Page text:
Hillary about to win
I would have titled this piece “Donald about to lose,” on account of Trump’s outrageous antics, had I not seen the ABC News report on its 10/22/16 poll, that 56 percent of Hillary Clinton’s backers say they are voting mainly to support her rather than to oppose Trump. In contrast, 54 percent of Trump’s voters are mainly motivated by opposition to Clinton, not support for him.
The 56 percent are the affirmatives among those saying they would vote for Clinton “if the election were held today.” Trump’s affirmatives, on the other hand, are a minority 41 percent of those planning to vote for him.
From last June, Clinton’s affirmatives are up by 8, while Trump’s affirmatives are down by 3. Donald’s negative campaigning is losing to Hillary’s positive campaigning—as she said, “when they go low, we go high.”
After the August conventions, Clinton’s chance of winning the electoral college vote—which is what counts—rose to 80 percent. It dropped back to below 60 in September (“Hillary holds on,” Opinion, 9/24/16), rose again to the 80s after the presidential debates, and slipped only a little recently.
Last Wednesday’s odds in Nate Silver’s fivethirtyeight.com (“538” for short; “polls-only” forecast) were 85 percent for Clinton and 15 percent for Trump; yesterday’s odds were 82 to 18, or still quite strong for Clinton.
The way to predict a US presidential election is to use the statewide polls, not the nationwide ones. I used to go to the subscription-only state poll section of PollingReport.com. Knowing now that PollingReport.com is one of 538’s sources saves me its fee of $70 for four months.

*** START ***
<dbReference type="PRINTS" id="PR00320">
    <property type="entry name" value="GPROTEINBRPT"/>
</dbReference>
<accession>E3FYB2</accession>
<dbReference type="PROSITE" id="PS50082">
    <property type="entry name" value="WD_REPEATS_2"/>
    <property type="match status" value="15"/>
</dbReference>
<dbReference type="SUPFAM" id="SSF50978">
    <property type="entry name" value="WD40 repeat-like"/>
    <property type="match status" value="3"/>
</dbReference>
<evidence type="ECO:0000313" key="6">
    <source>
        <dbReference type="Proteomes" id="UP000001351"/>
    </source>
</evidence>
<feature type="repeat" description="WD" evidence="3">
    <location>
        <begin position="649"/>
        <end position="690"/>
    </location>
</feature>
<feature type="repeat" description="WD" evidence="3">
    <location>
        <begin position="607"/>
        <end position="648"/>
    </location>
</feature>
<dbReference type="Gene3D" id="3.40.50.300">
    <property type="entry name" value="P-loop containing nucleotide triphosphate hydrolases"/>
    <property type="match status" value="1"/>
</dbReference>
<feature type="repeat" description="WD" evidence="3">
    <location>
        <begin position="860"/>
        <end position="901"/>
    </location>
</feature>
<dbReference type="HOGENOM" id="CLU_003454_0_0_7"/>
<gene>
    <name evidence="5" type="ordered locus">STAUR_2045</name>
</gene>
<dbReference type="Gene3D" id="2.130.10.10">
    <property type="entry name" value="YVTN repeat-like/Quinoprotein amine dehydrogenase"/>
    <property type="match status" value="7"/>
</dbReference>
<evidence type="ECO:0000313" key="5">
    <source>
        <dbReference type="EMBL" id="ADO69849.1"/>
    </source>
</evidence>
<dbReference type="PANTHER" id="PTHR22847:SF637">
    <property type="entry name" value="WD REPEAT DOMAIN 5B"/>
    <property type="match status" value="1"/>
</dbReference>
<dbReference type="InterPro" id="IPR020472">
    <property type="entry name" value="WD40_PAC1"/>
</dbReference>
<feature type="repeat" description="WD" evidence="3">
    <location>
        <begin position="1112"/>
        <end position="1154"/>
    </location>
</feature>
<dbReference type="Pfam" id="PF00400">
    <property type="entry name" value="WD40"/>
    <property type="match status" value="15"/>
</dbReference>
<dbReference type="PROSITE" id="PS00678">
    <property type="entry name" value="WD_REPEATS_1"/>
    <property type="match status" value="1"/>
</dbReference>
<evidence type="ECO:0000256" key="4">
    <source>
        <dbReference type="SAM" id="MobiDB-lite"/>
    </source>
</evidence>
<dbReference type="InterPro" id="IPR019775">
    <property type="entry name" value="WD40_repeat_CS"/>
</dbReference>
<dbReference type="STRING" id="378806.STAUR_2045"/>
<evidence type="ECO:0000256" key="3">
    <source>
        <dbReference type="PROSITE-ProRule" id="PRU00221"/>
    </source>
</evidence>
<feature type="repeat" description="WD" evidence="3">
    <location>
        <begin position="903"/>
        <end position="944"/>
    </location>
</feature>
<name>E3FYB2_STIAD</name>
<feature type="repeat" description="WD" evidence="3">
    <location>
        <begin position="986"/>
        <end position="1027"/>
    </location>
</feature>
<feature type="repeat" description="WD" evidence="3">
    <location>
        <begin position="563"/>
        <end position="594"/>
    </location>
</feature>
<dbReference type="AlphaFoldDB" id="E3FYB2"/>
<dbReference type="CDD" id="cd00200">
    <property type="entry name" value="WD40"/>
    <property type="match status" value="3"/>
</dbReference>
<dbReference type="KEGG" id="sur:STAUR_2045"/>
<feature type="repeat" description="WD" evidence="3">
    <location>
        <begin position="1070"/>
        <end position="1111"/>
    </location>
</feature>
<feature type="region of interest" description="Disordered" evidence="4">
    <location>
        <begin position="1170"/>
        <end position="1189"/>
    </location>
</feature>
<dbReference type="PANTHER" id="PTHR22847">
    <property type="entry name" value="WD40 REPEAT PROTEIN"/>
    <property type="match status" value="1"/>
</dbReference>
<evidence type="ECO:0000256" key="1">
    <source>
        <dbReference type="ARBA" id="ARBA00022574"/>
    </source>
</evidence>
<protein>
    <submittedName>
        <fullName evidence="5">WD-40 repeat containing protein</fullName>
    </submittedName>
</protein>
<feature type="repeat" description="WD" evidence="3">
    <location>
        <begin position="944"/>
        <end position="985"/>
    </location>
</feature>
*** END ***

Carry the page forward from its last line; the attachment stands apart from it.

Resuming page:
The merit of the 538 system is that it uses ALL the polls, not just a selection of them—even the “best” poll goes wrong sometimes. 538 has rated over 300 pollsters, on the basis of races called correctly, simple average error, and other indicators. It takes sample size, length of time before the election, and number of competing polls into consideration. The grades are A-B-C-D-F, for good-satisfactory-passable-conditional-failure (“FiveThirtyEight’s Pollster Ratings,” and “The State of the Polls, 2016”). The bulk of the grades are Bs—i.e., satisfactory for the polling industry as a whole. 538 excludes F-rated polls from its forecast.
Because only half of American households have land lines now, 538 indicates which pollsters include cellphones in the sampling base. It identifies those that poll by internet—their forecasts are competent but not as accurate as those based on voice calls. It shows that professional affiliations (with the National Council for Public Polling, the American Association for Public Opinion Research, and the Roper Center polling archive) matter for polling quality.
Among the major media pollsters, 538 rates ABC/Washington Post at A-plus. CBS/New York Times, the Los Angeles Times, CNN/Opinion Research, and NBC/Wall Street Journal are at A-minus. Survey USA is at A. Fox News is also at A now, but was at B before 2011.
Several academic pollsters do well: Monmouth University (New Jersey) is at A-plus; Marist College (New York), Siena College (New York), and University of Cincinnati are at A; Quinnipiac University (Connecticut) is at A-minus. They are small but competent. (Large survey doers like the University of Chicago and the University of Michigan aren’t rated because they don’t forecast elections.)
Trump’s charge that opinion polls are rigged is just a sign that he won’t be a good sport when he loses.
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